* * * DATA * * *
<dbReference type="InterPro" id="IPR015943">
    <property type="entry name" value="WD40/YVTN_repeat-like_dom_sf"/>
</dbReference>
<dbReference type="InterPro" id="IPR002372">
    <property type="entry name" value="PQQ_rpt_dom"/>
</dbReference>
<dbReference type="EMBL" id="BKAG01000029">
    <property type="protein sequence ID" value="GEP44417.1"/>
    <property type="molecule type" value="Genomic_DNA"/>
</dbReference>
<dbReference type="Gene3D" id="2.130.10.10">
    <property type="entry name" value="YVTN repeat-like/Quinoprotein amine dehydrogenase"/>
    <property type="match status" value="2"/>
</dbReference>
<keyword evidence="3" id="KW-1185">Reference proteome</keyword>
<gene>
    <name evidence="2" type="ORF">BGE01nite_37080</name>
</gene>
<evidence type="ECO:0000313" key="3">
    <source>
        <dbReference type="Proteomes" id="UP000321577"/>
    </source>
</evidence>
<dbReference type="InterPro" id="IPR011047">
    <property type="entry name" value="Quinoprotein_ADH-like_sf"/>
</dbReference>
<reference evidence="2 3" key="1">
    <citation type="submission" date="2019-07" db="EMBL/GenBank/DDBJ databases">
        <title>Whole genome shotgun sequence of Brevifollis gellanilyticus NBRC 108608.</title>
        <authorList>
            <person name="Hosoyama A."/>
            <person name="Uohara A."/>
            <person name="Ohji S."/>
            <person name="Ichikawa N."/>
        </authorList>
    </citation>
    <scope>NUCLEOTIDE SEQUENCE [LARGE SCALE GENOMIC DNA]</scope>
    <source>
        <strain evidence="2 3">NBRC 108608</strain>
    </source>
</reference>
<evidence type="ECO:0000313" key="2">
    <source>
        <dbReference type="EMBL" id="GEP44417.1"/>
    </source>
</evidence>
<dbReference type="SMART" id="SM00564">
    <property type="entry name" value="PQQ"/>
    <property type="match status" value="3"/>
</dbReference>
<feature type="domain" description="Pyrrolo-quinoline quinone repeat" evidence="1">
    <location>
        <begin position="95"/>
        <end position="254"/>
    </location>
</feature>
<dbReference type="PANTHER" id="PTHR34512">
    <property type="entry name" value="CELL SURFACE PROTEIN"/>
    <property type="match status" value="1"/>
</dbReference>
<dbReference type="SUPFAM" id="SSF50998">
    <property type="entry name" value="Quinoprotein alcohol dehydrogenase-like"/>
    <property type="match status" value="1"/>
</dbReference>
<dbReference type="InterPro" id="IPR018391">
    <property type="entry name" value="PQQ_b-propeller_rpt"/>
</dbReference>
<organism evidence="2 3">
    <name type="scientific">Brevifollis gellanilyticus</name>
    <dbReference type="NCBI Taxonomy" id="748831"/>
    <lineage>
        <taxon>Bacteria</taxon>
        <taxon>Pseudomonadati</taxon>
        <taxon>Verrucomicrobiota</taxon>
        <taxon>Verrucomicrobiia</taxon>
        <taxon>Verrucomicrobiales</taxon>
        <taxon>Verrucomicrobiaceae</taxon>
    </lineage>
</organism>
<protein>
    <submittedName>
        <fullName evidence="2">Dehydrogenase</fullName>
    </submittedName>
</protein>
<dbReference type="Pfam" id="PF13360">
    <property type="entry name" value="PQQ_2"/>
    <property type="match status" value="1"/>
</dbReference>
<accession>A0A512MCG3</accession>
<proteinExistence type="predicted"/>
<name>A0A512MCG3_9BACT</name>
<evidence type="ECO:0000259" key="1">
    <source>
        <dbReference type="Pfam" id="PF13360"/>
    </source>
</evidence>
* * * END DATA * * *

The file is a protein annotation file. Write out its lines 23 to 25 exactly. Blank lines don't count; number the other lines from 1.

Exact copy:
</evidence>
<dbReference type="InterPro" id="IPR011047">
    <property type="entry name" value="Quinoprotein_ADH-like_sf"/>